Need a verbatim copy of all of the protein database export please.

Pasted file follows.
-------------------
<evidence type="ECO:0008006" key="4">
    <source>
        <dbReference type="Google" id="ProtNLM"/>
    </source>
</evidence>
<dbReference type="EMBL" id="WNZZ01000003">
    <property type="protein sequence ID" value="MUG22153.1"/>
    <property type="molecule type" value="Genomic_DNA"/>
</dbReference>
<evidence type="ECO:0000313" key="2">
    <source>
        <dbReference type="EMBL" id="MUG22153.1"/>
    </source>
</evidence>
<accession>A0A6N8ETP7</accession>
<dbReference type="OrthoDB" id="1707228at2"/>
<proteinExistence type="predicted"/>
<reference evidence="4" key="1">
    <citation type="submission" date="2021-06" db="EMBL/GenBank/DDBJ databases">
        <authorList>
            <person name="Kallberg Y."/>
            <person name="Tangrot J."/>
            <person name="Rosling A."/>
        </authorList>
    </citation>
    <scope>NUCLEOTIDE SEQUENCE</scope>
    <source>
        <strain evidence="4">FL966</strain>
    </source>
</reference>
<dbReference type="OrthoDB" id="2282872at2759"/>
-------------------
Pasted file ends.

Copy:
<evidence type="ECO:0008006" key="4">
    <source>
        <dbReference type="Google" id="ProtNLM"/>
    </source>
</evidence>
<dbReference type="EMBL" id="WNZZ01000003">
    <property type="protein sequence ID" value="MUG22153.1"/>
    <property type="molecule type" value="Genomic_DNA"/>
</dbReference>
<evidence type="ECO:0000313" key="2">
    <source>
        <dbReference type="EMBL" id="MUG22153.1"/>
    </source>
</evidence>
<accession>A0A6N8ETP7</accession>
<dbReference type="OrthoDB" id="1707228at2"/>
<proteinExistence type="predicted"/>
<reference evidence="4" key="1">
    <citation type="submission" date="2021-06" db="EMBL/GenBank/DDBJ databases">
        <authorList>
            <person name="Kallberg Y."/>
            <person name="Tangrot J."/>
            <person name="Rosling A."/>
        </authorList>
    </citation>
    <scope>NUCLEOTIDE SEQUENCE</scope>
    <source>
        <strain evidence="4">FL966</strain>
    </source>
</reference>
<dbReference type="OrthoDB" id="2282872at2759"/>